The text to me reads like it is *supposed* to be interpreted as supernatural manipulation. After each plague has rescinded, Pharaoh appears to undergo a change as his heart is hardened, his empathy disappears, and he acts stupidly. Again. After making the same bad call nine times in a row and each punishment getting worse, he finally lets Moses and the Israelites go. But then…

    EXO 14:4 And I will harden Pharaoh’s heart, and he will pursue them. But I will gain glory for myself through Pharaoh and all his army, and the Egyptians will know that I am the Lord.

    Pharaoh suddenly completely changes his mind AGAIN and starts to chase the people he let go. Isn’t this obviously God doing this? How would a ruler of a country so mindlessly indecisive manage to operate effectively at all?

    Of course I have no idea why God would do this but I can’t see how you can hold your position without deliberately ignoring the text.

    Posted by pluggyboy | November 9, 2013, 10:28 AM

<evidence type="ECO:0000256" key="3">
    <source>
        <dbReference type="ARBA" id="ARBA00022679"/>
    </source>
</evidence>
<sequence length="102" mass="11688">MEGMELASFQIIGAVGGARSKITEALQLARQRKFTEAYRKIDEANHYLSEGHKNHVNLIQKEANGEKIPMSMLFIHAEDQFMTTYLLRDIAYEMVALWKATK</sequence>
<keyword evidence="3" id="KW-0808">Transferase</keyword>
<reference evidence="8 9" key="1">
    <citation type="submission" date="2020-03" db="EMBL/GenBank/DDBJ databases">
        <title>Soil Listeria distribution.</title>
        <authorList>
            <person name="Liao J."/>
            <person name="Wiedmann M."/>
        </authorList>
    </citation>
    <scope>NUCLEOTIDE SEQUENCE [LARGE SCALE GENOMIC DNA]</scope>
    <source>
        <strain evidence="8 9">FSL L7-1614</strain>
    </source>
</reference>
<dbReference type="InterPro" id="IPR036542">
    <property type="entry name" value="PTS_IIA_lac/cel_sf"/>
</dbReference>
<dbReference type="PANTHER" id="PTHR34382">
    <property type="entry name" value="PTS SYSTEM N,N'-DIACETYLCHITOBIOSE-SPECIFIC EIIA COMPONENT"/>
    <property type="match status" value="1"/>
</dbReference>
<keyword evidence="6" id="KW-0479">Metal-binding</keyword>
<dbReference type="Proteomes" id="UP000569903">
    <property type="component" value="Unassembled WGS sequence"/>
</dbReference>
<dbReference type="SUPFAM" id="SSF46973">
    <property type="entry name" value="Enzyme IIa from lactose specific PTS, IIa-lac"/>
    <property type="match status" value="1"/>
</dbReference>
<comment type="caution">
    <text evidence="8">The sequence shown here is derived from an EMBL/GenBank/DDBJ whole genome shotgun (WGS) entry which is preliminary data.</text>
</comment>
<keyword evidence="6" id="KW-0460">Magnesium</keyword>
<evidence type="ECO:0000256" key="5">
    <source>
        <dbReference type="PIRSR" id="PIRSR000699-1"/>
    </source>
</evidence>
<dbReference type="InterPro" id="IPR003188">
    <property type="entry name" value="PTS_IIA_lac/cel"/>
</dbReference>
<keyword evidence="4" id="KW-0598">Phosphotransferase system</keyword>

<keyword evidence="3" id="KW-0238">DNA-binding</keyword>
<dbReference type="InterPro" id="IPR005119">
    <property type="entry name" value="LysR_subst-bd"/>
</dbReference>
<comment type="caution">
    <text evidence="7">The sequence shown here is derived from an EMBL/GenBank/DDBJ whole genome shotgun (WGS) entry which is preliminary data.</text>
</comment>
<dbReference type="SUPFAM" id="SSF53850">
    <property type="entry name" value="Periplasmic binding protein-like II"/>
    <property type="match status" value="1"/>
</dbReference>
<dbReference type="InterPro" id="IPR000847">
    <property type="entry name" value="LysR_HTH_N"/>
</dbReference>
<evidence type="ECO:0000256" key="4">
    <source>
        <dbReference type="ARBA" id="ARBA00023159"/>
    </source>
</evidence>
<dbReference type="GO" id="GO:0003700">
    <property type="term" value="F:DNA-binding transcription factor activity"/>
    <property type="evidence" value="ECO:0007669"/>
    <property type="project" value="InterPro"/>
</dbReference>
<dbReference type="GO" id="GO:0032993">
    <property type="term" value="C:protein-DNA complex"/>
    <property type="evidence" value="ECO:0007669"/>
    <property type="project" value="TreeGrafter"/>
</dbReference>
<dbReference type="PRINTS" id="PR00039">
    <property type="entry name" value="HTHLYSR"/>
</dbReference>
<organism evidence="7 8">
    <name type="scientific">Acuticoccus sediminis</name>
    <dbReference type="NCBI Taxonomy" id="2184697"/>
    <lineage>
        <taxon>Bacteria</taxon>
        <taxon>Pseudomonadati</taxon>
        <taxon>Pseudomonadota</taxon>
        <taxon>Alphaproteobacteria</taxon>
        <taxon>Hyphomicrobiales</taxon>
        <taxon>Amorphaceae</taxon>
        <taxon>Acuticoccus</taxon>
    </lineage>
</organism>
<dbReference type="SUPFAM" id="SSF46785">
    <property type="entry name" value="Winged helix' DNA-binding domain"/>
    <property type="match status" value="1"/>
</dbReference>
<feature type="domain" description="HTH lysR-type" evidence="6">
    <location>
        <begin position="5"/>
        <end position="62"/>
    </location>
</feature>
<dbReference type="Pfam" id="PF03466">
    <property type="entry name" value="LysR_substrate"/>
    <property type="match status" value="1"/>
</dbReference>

3. How can you say that Pharaoh wasn’t hardened “against his will” when the hardening is nothing but an alteration if his will?
    Why should we believe that Pharaoh FIRST hardened his heart when God told Moses that He was the one doing the hardening?
    Would Pharaoh have gotten his son murdered if it weren’t for God making him go beyond his normal stubbornness?
    All of us are born sinners without our say in the matter. What’s to say that every subsequent sin we commit not God actually hardening us as he wills us with the sin be made us start with, making us commit sin just as he made Pharaoh invite God to murder his son by starting with his first act of resistance?

    Posted by oron61 | February 20, 2022, 9:36 PM
    • Okay, so first thing I’d say is this post is 12 years old so I had to go back and re-read it. Honestly, thanks for giving me a reason to do so. I’ve changed quite a bit as a human, hopefully through interacting with and taking the Bible more seriously. That said, I’d say most of this post is stuff I wouldn’t agree with much. To fully respond, I’d have to go back and re-read all the relevant Bible passages and think on it. I actually just listened to Peter Enns talking about this on his podcast, too, which was edifying.